Dracula S1 Ep1: The Blood is the Life

It might take Dracula purists some time to warm up to NBC’s new version of the classic legend by Bram Stoker, Dracula. It’s not that it’s a bad retelling (so far), but it comes off as wildly off-canon and over-the-top at times. Yet this version, set in the 1880s and starring Jonathan Rhys Myers as Count Dracula, while easy to digest for those new to the character, is probably most fun for viewers who know the original story and can catch the twists.

The biggest twist is that Van Helsing, famous vampire hunter, has brought Count Dracula back to life through a blood ritual and is now using him to fight the Order of the Dragon, a brotherhood of rich and powerful vampire hunters set to take over the world. As it happens, the Order of the Dragon murdered Dracula’s family, including his beloved wife, in the 1400s, so they’re a natural enemy for him. Van Helsing, whose family was also killed by the Order of the Dragon for some reason, is canonically Dracula’s arch-enemy, but here they’re… well, they’re not exactly allies, but they’re reluctantly working together.

It’s hardly a surprise that Dracula is the story’s protagonist, but he’s unusually sympathetic in this version. Despite being vampire hunters, the Order are corrupt oil businessmen, which is pretty much meant to be enough for the viewer to want to see them get their throats ripped out one by one. In contrast, Dracula, posing as American industrialist Alexander Grayson, has created an energy source that requires no petroleum, no wires, and is free and clean (though it does require out-of-sight manual labor). With the help of Renfield, who seems more like a trusted partner than mad, manipulated servant, Grayson stuns the London elite with his invention and gets the attention of the Order, who naturally want to take his apparently green energy source down.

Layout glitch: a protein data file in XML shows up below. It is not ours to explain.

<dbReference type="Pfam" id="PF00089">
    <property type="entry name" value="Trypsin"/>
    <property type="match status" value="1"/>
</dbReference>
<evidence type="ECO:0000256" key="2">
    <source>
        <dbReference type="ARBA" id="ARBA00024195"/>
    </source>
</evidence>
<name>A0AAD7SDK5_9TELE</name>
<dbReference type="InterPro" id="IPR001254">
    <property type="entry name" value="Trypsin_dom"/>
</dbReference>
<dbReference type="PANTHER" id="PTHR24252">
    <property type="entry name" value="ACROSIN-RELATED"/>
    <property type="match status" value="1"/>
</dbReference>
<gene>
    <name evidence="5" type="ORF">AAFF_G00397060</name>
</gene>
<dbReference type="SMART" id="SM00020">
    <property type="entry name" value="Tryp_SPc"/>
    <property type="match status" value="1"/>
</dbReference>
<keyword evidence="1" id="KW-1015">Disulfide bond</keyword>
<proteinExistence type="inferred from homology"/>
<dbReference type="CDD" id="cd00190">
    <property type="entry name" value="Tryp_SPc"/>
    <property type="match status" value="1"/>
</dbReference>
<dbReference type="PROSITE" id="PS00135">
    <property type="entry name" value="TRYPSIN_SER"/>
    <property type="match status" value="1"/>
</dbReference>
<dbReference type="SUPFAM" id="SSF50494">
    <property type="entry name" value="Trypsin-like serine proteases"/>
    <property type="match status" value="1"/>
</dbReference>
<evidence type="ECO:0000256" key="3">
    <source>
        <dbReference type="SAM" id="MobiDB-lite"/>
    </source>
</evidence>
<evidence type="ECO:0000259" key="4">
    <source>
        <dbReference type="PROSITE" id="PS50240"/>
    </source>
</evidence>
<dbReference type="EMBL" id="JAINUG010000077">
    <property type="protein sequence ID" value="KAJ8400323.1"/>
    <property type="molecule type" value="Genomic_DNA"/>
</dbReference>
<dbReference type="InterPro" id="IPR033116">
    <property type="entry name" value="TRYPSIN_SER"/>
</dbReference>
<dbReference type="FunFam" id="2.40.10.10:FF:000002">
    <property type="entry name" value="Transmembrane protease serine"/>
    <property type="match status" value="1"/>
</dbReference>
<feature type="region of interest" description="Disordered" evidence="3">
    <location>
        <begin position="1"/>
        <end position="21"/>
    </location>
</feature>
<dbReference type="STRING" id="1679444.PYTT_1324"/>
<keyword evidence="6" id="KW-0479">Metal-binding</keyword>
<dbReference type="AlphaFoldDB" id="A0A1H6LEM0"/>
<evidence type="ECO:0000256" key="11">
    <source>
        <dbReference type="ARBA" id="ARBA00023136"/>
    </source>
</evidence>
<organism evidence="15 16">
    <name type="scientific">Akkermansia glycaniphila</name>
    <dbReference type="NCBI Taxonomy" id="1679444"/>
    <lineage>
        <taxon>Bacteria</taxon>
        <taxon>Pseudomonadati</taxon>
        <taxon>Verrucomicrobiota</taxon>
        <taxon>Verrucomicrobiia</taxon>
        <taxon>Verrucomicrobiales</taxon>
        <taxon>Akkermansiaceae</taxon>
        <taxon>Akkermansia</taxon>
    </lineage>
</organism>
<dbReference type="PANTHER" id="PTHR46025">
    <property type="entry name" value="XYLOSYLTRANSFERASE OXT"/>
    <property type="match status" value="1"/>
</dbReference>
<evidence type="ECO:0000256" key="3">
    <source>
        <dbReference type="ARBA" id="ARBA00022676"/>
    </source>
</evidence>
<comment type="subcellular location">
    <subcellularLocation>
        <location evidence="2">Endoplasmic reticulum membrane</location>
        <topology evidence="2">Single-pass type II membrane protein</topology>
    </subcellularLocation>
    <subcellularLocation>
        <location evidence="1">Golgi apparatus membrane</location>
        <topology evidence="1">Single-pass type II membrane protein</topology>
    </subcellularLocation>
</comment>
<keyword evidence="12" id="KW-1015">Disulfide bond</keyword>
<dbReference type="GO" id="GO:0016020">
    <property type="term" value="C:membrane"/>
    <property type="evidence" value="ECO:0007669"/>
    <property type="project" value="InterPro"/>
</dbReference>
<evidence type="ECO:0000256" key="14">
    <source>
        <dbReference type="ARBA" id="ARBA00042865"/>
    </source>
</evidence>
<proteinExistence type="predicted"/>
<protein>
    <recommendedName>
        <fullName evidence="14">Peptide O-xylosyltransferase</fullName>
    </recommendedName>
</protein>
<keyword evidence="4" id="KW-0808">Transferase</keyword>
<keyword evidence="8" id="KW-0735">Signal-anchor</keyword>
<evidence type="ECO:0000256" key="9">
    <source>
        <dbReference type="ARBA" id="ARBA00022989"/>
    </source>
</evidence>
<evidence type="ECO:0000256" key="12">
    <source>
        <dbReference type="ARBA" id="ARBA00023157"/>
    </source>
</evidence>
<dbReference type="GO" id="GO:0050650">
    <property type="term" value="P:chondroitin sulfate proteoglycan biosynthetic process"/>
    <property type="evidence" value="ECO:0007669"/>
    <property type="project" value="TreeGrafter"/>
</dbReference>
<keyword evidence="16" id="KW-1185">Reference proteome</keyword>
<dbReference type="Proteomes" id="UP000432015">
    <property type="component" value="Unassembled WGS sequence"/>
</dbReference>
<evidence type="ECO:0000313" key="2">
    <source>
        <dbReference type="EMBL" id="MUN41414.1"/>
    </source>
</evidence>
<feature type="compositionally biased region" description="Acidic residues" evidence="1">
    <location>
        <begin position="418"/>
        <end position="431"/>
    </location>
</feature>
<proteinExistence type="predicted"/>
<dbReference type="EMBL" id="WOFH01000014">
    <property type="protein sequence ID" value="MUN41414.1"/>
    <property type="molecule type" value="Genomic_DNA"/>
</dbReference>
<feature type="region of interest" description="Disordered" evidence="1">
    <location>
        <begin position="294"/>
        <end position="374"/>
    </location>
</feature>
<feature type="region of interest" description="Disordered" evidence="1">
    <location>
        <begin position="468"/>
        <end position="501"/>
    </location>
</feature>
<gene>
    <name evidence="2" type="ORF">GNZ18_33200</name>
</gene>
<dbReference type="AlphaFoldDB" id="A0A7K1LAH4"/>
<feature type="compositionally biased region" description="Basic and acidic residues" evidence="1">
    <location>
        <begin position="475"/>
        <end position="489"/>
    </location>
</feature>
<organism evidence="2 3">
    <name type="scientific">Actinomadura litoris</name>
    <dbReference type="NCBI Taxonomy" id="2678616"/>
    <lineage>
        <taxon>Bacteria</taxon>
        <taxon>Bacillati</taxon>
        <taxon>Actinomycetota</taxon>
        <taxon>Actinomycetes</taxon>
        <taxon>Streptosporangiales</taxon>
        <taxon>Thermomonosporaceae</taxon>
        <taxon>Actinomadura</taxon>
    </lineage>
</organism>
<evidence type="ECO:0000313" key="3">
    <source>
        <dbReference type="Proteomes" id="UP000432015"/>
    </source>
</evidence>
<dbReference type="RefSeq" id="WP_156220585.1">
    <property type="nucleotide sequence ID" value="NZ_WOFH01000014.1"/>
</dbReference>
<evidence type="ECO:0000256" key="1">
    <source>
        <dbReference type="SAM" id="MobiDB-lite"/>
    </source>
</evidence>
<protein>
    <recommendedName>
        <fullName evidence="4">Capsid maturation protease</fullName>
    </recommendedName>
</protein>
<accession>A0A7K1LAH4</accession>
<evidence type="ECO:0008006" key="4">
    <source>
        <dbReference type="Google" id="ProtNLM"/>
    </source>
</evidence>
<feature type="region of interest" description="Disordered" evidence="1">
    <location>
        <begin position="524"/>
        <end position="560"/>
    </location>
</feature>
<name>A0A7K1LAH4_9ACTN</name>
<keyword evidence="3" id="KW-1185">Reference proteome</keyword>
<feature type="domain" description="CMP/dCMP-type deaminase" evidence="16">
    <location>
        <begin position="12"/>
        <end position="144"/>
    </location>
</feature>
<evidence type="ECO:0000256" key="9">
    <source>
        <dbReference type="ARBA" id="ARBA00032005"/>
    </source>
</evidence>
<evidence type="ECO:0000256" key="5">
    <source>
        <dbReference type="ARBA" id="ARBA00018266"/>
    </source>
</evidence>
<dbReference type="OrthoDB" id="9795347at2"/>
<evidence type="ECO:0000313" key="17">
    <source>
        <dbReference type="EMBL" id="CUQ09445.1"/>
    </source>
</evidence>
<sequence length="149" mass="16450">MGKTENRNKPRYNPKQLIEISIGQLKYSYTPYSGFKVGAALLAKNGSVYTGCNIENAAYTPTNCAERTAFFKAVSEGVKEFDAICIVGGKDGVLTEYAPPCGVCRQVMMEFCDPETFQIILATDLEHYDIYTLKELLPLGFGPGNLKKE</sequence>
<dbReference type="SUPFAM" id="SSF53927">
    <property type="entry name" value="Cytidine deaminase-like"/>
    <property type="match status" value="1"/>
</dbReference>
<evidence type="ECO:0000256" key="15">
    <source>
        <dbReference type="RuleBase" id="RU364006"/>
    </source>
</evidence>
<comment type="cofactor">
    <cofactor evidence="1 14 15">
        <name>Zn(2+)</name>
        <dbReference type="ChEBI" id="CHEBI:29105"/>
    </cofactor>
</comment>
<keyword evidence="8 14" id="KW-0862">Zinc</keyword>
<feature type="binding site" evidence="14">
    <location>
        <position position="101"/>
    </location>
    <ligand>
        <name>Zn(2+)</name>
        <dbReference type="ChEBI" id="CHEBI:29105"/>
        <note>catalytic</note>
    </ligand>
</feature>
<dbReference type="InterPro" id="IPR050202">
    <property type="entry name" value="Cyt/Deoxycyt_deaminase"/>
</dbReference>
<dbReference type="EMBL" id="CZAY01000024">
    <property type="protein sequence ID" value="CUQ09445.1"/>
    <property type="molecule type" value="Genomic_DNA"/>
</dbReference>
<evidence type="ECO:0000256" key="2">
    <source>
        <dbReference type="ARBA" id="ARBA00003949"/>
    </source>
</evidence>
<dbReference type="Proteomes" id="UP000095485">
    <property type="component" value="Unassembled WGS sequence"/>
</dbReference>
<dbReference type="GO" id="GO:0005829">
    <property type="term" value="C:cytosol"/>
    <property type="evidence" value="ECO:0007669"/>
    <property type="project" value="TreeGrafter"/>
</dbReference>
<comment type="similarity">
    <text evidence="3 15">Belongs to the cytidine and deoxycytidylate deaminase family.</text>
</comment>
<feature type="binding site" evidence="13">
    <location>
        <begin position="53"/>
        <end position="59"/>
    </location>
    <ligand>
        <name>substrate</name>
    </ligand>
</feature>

draculaep1s1draclucyAmong the London elite are Mina, who is a dead-ringer for Dracula’s dead wife and may be more than just a doppelganger, her fiance Jonathan, and her friend Lucy. It’s clear that the Mina-Dracula relationship is set to be the central romance, eternal true love and another reason to sympathize with the Prince of Darkness. Both women (canonically two of his victims) are wildly attracted to him. Only Jonathan, here an ambitious news reporter, sees the charming Grayson as a megalomaniac (but, being Mina’s fiance and Grayson’s unwitting romantic rival, that may not be meant to be a positive).

Dracula may borrow less from Stoker’s novel than it does from Dracula movies (Mina being the reincarnation of Dracula’s wife, Dracula’s skin burning in the sunlight, Dracula coming back to “life” after a period of apparent “true death”),  but it seems to be going for something altogether different from other retellings. And, despite its clear focus on romance and love-at-first-sight from the get-go, it appears to be trying to be a more authentic alternative to the likes of Twilight. It’s more adult, no doubt, and the period costumes give it a certain cachet, but it hardly looks like a break from idealized vampire romance. Still, it’s campy and over-the-top enough to be enjoyable, and Episode 1 has enough surprises to keep me watching, if just to see how far they’ll take the Dracula-as-an-eco-hero theme.

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